We also desire to master our own bodies and the surrounding environment. Because of this value, we spend tremendous amounts of money on deodorants, shampoos, colognes, and cosmetics in order to improve or hide our true bodily features, while we buy detergents, cleansers, waxes, rug shampoos, room deodorizers, and electric bug killers to conquer the dirt, germs, pests, and odors that surround us.
Another aspect of this value is that we have long viewed the world and its numerous environmental and diminishing resource problems. On the positive side, a growing ecological orientation can be seen in the market place. Some manufacturers are using recycled materials to produce new items (such as glass and paper products) and more biodegradable products are being marketed (such as laundry detergents) many believe the 1990s will be the decade of green products – product designed packaged and marketed with a strong environmental perspective. In one recent survey 90 percent of Americans were concerned about the impact on the environment from products they purchase. Most said they would be willing to pay more for a product packaged with recyclable or biodegradable materials. Another environmental survey of consumer found that 60 percent are already doing something (at least recycling) to alleviate the problem.
Religious and Moral Orientation: according to various Gallup polls over 90 percent of Americans believe in God and over 60 percent believe in Life after death. In fact, the United States is found to be more religious than any other industrialized country in the world. More than twice as many adult Americans consider religion to be very important to them, as compared to western Europeans, for example. According to one recent study that investigated major aspects of American life – community involvement, political and moral beliefs, personal relationships, and work – the level of religious commitment was found to be the factor that most consistently and dramatically affects the values and behavior of Americans.
Thus, we are religious and our Judeo- Christian heritage has imbued us with a strong moral and ethical quality. Consequently, we tend to view the world in absolute terms and tolerate few gray areas –that is, we judge things in terms of good or bad, right or wrong, ethical or unethical. This value results in a strong evangelistic spirit among Americans. We are rather ethnocentric, believing that our culture and way of life are the feeling that it is our duty to bring others around tour way of thinking and acting.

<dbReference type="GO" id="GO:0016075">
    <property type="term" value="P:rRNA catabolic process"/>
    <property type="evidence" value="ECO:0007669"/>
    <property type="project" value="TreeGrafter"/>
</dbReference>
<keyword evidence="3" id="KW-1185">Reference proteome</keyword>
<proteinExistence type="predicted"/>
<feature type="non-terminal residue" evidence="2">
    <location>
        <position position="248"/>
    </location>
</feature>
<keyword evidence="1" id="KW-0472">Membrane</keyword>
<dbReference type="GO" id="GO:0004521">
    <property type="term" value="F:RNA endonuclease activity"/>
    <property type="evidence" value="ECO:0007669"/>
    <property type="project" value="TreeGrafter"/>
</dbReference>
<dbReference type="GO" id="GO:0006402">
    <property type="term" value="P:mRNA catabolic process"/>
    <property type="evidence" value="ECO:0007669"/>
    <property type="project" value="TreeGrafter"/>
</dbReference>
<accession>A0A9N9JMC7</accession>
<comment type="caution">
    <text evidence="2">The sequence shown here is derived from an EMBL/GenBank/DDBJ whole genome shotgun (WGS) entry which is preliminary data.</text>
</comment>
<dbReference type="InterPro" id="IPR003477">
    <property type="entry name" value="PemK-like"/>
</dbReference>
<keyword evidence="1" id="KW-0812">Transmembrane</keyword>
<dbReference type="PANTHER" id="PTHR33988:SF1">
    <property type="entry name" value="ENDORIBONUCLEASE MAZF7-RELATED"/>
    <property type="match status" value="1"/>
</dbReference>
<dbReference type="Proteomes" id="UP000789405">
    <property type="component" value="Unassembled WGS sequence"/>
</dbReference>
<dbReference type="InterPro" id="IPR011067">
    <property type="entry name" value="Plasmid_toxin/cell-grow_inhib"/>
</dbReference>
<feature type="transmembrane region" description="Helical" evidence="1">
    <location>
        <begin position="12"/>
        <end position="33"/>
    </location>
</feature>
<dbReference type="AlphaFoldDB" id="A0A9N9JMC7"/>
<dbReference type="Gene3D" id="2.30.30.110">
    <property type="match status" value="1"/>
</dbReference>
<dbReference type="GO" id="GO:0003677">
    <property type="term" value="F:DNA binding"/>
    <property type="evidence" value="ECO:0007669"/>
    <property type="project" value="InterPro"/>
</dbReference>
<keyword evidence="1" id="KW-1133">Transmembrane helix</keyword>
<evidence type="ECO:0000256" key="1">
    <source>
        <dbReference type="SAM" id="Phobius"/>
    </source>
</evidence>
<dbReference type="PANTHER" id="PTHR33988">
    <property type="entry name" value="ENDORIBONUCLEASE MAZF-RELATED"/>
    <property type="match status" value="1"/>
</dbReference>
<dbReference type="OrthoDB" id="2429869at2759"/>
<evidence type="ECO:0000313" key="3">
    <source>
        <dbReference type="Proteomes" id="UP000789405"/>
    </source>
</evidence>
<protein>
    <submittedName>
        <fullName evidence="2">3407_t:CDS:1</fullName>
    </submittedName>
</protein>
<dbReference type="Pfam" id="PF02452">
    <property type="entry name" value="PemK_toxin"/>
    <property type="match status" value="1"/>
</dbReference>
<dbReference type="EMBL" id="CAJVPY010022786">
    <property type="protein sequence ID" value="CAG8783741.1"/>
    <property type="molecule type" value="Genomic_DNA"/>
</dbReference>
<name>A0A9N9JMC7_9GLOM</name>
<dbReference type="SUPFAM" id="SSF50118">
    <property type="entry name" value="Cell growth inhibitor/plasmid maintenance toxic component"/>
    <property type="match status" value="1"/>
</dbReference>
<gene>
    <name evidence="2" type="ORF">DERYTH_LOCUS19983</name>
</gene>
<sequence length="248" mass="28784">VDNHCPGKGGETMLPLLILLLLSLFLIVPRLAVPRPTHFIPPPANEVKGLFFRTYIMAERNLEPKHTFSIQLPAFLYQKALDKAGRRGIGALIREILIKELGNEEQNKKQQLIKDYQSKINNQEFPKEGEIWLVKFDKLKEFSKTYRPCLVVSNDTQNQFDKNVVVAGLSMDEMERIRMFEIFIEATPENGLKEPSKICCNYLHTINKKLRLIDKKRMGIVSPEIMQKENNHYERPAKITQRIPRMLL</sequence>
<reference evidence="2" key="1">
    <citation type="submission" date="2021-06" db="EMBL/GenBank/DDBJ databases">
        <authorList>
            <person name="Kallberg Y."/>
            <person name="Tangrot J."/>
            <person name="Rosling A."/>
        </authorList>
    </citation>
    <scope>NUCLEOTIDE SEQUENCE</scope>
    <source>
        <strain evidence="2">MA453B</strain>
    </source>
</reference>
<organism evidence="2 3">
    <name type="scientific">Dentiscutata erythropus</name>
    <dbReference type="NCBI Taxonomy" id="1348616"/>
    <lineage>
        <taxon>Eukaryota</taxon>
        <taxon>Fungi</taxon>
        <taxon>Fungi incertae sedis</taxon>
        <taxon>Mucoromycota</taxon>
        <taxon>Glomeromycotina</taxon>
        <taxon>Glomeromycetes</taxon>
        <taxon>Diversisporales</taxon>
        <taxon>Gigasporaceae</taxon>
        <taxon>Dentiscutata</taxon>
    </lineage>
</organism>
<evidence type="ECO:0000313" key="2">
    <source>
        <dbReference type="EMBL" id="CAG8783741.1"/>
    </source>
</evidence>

Humanitarianism: Americans have a strong sense of personal concern for the rights and welfare of others. We provide aid in mass disasters, have a large philanthropic system, and feel that we should give our money and / or our time to such organizations as the United Fund, Red Cross, CARE, and the Peace Corps. The operation of religious and other charitable institutions is a huge business and draws good support even in unfavorable economic times. In 1990 $ 122 billion was given to America’s 200,000 non profit charity groups by individuals, corporations, and foundations. The ad shown for the Red Cross appeals to humanitarianism values of citizens
Youthfulness: Young people set much of the tine of our culture and have been a growing force in our society as their proportion has risen. Because Americans want to look and act young, we consume great quantities of those products that hold promise for achieving these ends. For instance, hair colorings for men and women are very much in demand as are preparations to do way with wrinkles, flab, a and spots caused by the aging process. The available array of vitamins and others supplements (such as Geritol) is another indication of our youth orientation.
Marketers have played up the theme of youthfulness in numerous product and service promotions with slogans such as you’re young as you feel and for those who think young. An effective twist on this approach but accomplishing the same result was a successful slogan or Clairol’s Loving Care hair coloring “You’re not getting older. You’re getting better”.
Underlying the youth theme pervading our culture is the implication of romance. The younger you look presumably the more attractive you are, especially to the opposite sex. The weakening of sexual prohibitions in our society has led to product promotions with more playful, thinly disguised appeals to romantic and sexual motives. This creative eroticism is reflected in many products and promotional slogans. However, a recent nationwide survey found that 84 percent of women and 72 percent of men said TV commercials placed too much emphasis on sex. As a result there has been some de-emphasis in it to sell products ranging from cars to beer.
Other evidence of the strong romantic emphasis in our culture is the fact that more than 20 million Americans weekly follow the dozen or more daytime television soap opera. In addition more than 1200 romantic novels are published each year to be pored over by avid readers.